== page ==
In his post-match interview, then Springbok captain Jean de Villiers noted: “The atmosphere was fantastic and we definitely enjoyed it. Today was about more than just rugby and sport, it was about the whole of South Africa, uniting the nation and celebrating someone who did that so well. The Madiba Magic worked for us again.”

𝐓𝐡𝐞 𝐍𝐞𝐥𝐬𝐨𝐧 𝐌𝐚𝐧𝐝𝐞𝐥𝐚 𝐑𝐮𝐠𝐛𝐲 𝐂𝐡𝐚𝐥𝐥𝐞𝐧𝐠𝐞 𝐏𝐥𝐚𝐭𝐞

Image: The Nelson Mandela Rugby Challenge Plate

Australia was one of the countries that not only supported the anti-apartheid struggle but also applied pressure to secure the release of Nelson Mandela from prison. The Australian Rugby Union were one of the first international bodies to terminate its links with South Africa in 1970 in protest against apartheid. In the post-apartheid era, the Nelson Mandela Challenge Plate contest became a means through which the South African Rugby Union recognised this important contribution.

The silver plate has a thick 24-carat rim and central a gold disk featuring a Wallaby and a Springbok. To emphasise the link with Rugby, the back of the Plate is leather clad. It literally is a plate, hence the name Nelson Mandela Challenge Plate as opposed to Cup or Trophy. Flynn Silver, a family company from Kyneton in Victoria, Australia, handcrafted the Plate.

The inaugural Nelson Mandela Challenge Plate match was played at Melbourne’s Telstra Dome on 8 July, 2000 with the Wallabies winning the contest 44-23. Prior to the match, Mr Mandela addressed the crowd and television audience via satellite. Over the last 20 years the game has become an integral part of the Rugby Championships, formerly the Tri-Nation Series.

Nelson Mandela and the Parliamentary Rugby World Cup

Image: Madiba with Irish Parliamentary Team

Parliamentary rugby as a form of leisure for political representatives, has been around for a good number of years. Some parliamentary rugby clubs such as the French XV du Parlement have been around for 25 years.

Others, such as the Commons & Lords Rugby Union Football Club, which brings together the Lords and Commons in the British Parliament have also been in existence for a substantial period of time, introduced and maintained the British Parliamentary Lions as a parallel or twin to their more illustrious counterpart.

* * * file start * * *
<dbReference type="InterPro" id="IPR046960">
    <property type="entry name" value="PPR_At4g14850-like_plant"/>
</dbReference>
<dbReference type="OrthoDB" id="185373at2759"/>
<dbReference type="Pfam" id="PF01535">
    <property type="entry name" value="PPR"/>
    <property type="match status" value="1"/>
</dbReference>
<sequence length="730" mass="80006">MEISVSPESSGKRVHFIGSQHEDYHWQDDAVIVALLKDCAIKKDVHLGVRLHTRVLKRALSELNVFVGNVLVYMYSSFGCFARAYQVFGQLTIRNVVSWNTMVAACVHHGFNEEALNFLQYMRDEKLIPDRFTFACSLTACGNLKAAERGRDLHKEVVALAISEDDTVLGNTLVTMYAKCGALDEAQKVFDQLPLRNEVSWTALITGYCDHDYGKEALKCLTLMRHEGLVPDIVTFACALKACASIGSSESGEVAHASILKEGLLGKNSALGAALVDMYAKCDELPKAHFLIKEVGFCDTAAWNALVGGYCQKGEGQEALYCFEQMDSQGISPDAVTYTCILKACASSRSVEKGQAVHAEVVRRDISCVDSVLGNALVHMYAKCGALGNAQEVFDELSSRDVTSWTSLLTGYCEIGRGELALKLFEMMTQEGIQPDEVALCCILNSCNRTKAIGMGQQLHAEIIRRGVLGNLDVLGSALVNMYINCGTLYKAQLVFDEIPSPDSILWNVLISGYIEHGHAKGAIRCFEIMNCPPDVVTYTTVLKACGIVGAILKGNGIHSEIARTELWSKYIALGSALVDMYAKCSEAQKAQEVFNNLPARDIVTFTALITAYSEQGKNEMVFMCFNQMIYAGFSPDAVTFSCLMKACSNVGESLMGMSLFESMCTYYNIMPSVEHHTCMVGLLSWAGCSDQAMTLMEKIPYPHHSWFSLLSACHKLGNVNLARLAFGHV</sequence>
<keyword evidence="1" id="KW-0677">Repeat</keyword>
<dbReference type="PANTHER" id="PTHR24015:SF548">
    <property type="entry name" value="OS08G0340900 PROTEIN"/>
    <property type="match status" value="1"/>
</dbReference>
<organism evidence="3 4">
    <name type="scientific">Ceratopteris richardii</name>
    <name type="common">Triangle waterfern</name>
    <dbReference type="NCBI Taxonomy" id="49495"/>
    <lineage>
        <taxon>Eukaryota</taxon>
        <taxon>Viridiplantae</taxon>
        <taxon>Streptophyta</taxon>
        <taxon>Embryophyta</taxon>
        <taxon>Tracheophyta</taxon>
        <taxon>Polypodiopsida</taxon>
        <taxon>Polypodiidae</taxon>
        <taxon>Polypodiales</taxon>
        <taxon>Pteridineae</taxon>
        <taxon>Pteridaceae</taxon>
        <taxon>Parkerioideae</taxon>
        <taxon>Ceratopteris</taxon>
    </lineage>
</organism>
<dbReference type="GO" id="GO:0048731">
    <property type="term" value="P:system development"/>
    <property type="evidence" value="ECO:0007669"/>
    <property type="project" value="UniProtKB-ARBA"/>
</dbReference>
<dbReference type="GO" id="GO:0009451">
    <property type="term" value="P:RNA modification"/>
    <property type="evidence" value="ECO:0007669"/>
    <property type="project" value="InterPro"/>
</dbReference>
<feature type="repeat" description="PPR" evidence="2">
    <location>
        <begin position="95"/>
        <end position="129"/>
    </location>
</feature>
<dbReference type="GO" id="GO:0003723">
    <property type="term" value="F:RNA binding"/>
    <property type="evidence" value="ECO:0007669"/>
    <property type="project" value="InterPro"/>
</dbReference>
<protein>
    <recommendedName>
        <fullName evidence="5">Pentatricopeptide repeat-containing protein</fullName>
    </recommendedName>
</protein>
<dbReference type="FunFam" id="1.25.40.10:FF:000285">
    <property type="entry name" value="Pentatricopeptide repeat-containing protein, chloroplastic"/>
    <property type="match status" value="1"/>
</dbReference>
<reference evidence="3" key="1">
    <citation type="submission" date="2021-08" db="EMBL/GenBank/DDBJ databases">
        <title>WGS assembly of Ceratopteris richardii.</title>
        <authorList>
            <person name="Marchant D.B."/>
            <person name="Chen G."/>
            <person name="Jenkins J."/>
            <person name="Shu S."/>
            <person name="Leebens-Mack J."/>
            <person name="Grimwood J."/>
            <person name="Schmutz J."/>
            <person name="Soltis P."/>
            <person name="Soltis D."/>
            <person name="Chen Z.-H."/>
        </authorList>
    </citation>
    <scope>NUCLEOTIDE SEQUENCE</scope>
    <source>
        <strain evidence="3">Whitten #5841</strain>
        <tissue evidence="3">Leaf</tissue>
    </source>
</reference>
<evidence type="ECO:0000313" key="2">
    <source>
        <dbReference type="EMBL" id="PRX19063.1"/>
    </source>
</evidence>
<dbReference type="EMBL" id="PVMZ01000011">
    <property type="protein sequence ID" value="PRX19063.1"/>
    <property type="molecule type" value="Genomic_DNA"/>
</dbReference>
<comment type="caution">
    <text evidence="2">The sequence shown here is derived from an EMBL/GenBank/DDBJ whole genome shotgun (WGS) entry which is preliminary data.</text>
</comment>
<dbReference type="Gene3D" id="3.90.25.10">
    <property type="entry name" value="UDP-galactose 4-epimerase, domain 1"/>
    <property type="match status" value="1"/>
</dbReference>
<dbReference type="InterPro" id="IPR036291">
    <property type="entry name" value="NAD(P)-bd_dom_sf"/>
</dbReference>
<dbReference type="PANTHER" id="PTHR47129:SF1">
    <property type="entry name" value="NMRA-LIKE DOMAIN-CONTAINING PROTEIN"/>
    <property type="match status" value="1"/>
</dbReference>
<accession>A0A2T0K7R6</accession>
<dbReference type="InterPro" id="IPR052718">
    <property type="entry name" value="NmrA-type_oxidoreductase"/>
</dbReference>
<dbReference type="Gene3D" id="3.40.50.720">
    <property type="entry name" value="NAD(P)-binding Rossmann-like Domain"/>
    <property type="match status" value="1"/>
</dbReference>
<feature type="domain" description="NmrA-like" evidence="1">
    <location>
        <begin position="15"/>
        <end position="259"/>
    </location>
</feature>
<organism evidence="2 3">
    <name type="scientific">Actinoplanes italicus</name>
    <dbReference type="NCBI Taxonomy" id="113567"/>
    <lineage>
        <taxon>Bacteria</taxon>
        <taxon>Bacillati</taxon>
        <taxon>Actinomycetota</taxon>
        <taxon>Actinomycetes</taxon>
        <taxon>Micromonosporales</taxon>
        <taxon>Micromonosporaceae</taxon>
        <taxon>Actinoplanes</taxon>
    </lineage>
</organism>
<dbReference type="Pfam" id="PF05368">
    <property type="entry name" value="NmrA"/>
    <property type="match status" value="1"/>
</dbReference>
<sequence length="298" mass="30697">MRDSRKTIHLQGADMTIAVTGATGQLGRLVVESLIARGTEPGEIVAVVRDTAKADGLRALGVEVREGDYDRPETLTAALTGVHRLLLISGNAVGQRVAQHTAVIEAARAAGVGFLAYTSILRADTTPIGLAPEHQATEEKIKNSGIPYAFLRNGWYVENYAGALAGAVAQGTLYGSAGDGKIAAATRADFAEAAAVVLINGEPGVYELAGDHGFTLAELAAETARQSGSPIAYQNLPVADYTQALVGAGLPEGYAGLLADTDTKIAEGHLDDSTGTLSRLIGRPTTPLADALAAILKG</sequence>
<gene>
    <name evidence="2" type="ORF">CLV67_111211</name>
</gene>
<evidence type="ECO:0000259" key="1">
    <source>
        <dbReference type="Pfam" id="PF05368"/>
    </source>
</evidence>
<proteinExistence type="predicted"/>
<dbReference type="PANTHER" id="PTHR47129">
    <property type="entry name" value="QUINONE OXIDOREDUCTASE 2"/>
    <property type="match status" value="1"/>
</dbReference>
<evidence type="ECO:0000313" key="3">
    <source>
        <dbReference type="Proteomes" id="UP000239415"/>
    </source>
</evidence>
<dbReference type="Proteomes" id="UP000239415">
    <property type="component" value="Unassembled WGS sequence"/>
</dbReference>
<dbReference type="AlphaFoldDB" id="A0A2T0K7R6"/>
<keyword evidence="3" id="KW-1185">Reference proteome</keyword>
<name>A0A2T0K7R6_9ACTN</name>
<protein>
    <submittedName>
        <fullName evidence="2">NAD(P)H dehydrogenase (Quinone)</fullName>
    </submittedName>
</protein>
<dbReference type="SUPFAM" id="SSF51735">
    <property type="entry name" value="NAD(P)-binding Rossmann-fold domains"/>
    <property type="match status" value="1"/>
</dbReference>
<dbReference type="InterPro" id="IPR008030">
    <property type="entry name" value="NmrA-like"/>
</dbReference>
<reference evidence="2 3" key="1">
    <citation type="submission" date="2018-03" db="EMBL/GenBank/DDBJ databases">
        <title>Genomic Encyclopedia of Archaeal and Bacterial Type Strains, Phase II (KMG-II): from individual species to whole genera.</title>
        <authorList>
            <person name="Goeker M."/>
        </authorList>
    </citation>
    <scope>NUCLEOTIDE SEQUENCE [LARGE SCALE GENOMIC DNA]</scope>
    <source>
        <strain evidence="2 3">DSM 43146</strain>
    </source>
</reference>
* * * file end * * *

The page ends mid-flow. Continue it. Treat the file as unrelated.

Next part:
The twinning of parliamentary rugby with existing and world-renowned competitions such as the Six Nations or the Bledisloe Cup Competition has already become a tradition and is a regular and parallel feature on the European and Australian and New Zealand rugby calendars respectively.

Whilst the game primarily serves as a source of leisure away from the rigours of policy-making and political manoeuvring or as a means for raising funds for various public causes, it is occasionally also used as a tool for foreign-policy.

Image: Parliamentary Rugby World Cup

In 1995 Nelson Mandela took the initiative of hosting the first Parliamentary Rugby World Cup in Cape Town. Six national parliaments namely South Africa, New Zealand, United Kingdom, Ireland, Argentina and France participated. In addition to building new relations with foreign parliament, Madiba also wanted to use the event to bind local politicians together by literally using the ‘scrum’ as a political instrument. New Zealand won the first tournament after defeating South Africa by 11points to 3. This auspicious event therefore celebrates its 25th birthday this year.

Education Department compiled a Mandela Word Search for learners.

The Education department also participated in the virtual exhibition and they compiled a Word Search for all learners to complete. The words chosen were all related to the history of Nelson Mandela.

Text: Dr Hendrik Snyders and Sharon Snell

Further reading:

Nelson Mandela Sport and Recreation Day, 13 August 2013. Available from
Nelson Mandela’s inspiring words | Celebrating 20 years of sport’s power to change the world
World of Rugby Sevens honours Nelson Mandela in Port Elizabeth. See
South Africa versus Argentina, 13 August 2013. See